Friday, January 1, 2016

What about that Lake?

In the recent letter sent to Fox Trails residents, Meyer claimed that they wanted an extension in their mining operations in order to "expand the lake as much as possible."  That misleading statement is meant to convey the idea that the purpose of the gravel pit is to make us a nice lake. This is a gravel pit first and foremost.  Meyer is in the aggregate business and is owned by Holcim, Ltd. headquartered in Zurich, Switzerland. The annual profits of this conglomerate average around $15 billion or so.

Due to various reasons, Meyer will not be able to finish mining gravel by the June 2016 deadline. In order to avoid paying the agreed-upon penalties of $100,000 a month, Meyer wants to extend the contract through 2020, with mining continuing until June 1, 2019 and restoration finished by June 1, 2020.

The picture below is the most recent Google Earth image of the gravel pit, taken in June, 2015. Rollover the image with your mouse to see some details about the gravel pit and the areas still left to mine. The area that still needs to mined is directly adjacent to the Fox Trails subdivision.

But what about that lake?

Originally, Meyer stated that the finished lake would be about 94 acres. But, due to the problems they have had with overburden, the new estimated size will be around 89-90 acres.

If they do not get the extension, Cary still gets a finished lake, but it will be around an estimated 76 acres or so with more land around the lake.

Roll your mouse over the image below to see the roughly estimated sizes of the shoreline.

What does Cary get out of this when all is said and done?

When the mining operations are finished, Meyer will present Cary with a lake. There will be a multipurpose path around the lake and a small parking lot located off of Klasen Road in the village of Algonquin.

The banks of the lake will be seeded, like they have already started doing in 2015. Below is an image of the western portion of the lake and the bank that was seeded early last year.

This is more of what the banks will look like when completed. This is a view of the south eastern portion of the lake that was one of the first areas to be finished a couple of decades ago.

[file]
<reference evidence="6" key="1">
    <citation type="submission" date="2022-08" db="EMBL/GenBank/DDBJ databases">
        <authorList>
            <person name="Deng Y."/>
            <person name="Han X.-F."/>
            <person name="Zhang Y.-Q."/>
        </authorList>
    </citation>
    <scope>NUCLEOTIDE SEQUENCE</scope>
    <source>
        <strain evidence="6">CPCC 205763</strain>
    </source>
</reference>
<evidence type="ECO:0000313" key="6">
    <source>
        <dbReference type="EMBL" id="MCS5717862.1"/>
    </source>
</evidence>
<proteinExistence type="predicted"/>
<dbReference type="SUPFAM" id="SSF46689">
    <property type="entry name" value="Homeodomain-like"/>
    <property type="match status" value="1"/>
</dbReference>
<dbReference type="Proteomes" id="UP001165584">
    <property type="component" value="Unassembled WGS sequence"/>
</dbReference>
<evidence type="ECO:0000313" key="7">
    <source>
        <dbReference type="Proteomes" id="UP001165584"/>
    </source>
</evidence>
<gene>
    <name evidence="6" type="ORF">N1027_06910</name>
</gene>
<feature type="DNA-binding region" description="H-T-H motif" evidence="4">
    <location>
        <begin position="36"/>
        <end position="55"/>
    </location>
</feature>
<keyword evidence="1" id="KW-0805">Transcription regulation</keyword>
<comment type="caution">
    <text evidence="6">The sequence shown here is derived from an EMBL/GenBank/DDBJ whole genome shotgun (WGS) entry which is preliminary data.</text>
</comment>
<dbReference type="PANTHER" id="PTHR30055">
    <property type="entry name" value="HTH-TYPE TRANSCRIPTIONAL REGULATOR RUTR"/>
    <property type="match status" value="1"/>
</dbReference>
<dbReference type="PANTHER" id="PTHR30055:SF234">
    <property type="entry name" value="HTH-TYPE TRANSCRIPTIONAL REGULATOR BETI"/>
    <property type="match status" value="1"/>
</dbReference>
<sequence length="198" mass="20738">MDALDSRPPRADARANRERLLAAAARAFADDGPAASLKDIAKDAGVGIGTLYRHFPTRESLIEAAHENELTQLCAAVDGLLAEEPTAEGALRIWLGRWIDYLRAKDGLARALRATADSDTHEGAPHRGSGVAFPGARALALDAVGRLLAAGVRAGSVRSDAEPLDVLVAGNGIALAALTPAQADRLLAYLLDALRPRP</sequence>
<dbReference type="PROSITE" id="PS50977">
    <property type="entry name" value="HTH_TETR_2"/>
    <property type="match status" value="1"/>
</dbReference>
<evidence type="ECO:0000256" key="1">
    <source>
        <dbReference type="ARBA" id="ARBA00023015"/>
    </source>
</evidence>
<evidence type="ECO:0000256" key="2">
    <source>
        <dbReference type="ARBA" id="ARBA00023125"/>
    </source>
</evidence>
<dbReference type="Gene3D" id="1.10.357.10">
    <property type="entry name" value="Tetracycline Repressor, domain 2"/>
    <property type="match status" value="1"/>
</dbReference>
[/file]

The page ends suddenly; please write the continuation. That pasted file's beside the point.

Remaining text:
A multi-use path will be built around the lake, regardless of its final size with a small parking lot located in the south east portion of the property. This is the original proposal of what the lake and grading will look like, as presented by Meyer:

Many residents outside of Fox Trails believe that this is going to be a recreation area on par with the recently opened Three Oaks Recreation Area in neighboring Crystal Lake.  I hate to disappoint people, but this is not the case.

First of all, the village of Crystal Lake spent $14.37 million converting a portion of that former gravel pit into a recreation area. Although nothing has been decided as of yet, the Village of Cary and the Cary Park District will have to work out a plan. Anything beyond what Meyer deeds to the Village of Cary will be costly in terms of upgrades and maintenance. Plus, as half of the property is actually located in Algonquin, rights and access will need to be negotiated between the two government bodies.

Here is what we need to find out:  Meyer has paid the Village of Cary $250,000 a year in impact fees since the start of the mining operation for a total of $2.5 million (and an additional $2 million total to a Land Conservancy fund). What has Cary done with that money from impact fees?

During the July 7, 2015, board meeting, Trustee David Chapman admitted that the Meyer payment is a "significant portion of the Village's budget."  So where has that money gone?

Based on this alone, I am convinced the Village will grant the extension just in order to gather those impact fees for a few years more.  But what do we, the residents located next to the pit, get?

Four more years of dust and noise, to be sure.


The Zoning Board and Appeals meeting is set for Thursday, January 28.